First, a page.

WHO urges calm as China virus death toll reaches 2,000
A medical staff member takes the temperature of a man at the Wuhan Red Cross Hospital in China on Jan. 25. HECTOR RETAMAL/AFP via Getty Images
The death toll from the new coronavirus outbreak surged to 2,000 on Wednesday, as Chinese and international health officials warned against excessive measures to contain the epidemic. More than 74,000 people have now been infected by the virus in China, with hundreds more cases in some 25 countries.
The situation remains serious at the epicentre, with the director of a hospital in the central city of Wuhan becoming the seventh medical worker to succumb to the COVID-19 illness. But Chinese officials released a study showing most patients have mild cases of the infection, and World Health Organization officials said the
mortality rate was relatively low.
The outbreak is threatening to put a dent in the global economy, with China paralysed by vast quarantine measures and major firms such as iPhone maker Apple and mining giant BHP warning it could damage bottom lines. Several countries have banned travellers from China and major airlines have suspended flights — something that Beijing’s ambassador to the EU warned was fuelling panic and threatening attempts to resume business.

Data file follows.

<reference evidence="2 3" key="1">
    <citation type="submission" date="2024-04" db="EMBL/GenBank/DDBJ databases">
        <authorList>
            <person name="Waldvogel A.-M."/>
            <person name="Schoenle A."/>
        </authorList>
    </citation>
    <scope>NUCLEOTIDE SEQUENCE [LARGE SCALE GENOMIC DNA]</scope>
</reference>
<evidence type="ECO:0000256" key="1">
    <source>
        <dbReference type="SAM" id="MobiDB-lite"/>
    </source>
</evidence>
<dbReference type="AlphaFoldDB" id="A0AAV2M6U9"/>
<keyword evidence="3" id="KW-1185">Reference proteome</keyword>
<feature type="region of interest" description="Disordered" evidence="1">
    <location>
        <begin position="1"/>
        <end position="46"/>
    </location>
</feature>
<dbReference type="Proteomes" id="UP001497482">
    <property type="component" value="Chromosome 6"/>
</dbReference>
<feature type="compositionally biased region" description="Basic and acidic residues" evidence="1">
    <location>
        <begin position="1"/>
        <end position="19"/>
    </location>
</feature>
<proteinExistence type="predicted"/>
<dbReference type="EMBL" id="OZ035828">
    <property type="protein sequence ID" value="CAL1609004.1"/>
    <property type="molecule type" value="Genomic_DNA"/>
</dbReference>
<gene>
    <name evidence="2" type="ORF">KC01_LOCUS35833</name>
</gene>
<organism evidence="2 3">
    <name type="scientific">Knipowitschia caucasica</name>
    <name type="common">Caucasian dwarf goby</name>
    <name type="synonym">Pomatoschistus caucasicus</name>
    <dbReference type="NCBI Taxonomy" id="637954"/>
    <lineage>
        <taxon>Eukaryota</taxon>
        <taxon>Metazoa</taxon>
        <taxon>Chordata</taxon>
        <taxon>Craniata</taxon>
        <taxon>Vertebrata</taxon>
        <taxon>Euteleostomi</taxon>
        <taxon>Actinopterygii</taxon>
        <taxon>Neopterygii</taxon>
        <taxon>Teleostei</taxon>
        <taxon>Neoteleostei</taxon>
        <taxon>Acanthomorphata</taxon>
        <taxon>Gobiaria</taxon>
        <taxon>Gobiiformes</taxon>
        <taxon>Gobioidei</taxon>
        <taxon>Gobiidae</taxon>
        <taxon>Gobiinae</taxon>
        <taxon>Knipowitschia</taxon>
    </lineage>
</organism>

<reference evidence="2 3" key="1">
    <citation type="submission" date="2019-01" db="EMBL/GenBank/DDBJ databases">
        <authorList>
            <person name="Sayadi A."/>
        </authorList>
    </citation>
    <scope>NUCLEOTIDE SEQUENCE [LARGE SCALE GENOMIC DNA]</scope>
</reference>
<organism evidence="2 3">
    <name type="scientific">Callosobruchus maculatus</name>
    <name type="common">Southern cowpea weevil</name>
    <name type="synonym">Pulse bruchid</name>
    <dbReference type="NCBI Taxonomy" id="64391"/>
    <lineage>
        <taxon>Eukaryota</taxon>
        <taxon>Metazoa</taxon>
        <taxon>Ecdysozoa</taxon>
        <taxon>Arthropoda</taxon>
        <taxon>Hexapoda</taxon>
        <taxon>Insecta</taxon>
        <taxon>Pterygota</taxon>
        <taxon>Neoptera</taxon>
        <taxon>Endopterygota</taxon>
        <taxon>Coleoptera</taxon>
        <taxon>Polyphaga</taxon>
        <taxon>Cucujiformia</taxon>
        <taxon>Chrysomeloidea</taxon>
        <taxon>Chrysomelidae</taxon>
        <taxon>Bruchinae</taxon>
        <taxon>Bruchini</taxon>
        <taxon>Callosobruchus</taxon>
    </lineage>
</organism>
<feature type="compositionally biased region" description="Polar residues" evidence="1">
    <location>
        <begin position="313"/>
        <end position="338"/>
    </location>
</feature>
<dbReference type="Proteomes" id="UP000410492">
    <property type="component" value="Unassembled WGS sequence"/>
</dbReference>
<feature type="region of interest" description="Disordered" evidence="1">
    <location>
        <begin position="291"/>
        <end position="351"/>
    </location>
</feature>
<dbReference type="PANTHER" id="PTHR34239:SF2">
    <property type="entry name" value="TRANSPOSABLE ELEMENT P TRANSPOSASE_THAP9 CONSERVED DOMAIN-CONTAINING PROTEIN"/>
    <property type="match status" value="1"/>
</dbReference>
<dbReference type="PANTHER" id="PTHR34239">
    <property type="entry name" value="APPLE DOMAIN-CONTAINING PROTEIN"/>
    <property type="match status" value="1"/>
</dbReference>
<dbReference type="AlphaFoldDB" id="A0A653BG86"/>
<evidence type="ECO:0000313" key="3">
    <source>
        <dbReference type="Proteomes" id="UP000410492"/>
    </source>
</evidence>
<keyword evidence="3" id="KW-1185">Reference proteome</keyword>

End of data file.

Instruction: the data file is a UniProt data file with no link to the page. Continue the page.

Russia on Tuesday said no Chinese citizens would be allowed to enter its territory from February 20. The epidemic has triggered panic-buying in Singapore and Hong Kong,
concerns about cruise-ship travel and the postponement of trade fairs, sports competitions and cultural events in China and abroad. Authorities have placed about 56 million people in hard-hit central Hubei and its capital Wuhan under an unprecedented lockdown.
The city was carrying out “very good public health practice” with door-to-door surveillance, said Michael Ryan, head of WHO’s health emergencies programme. Other cities far from the epicentre have restricted the movement of residents, with a 14-day self-quarantine for people returning to Beijing. President Xi Jinping, in a phone call with British Prime Minister Boris Johnson, said China’s measures were achieving “visible progress”, according to state media.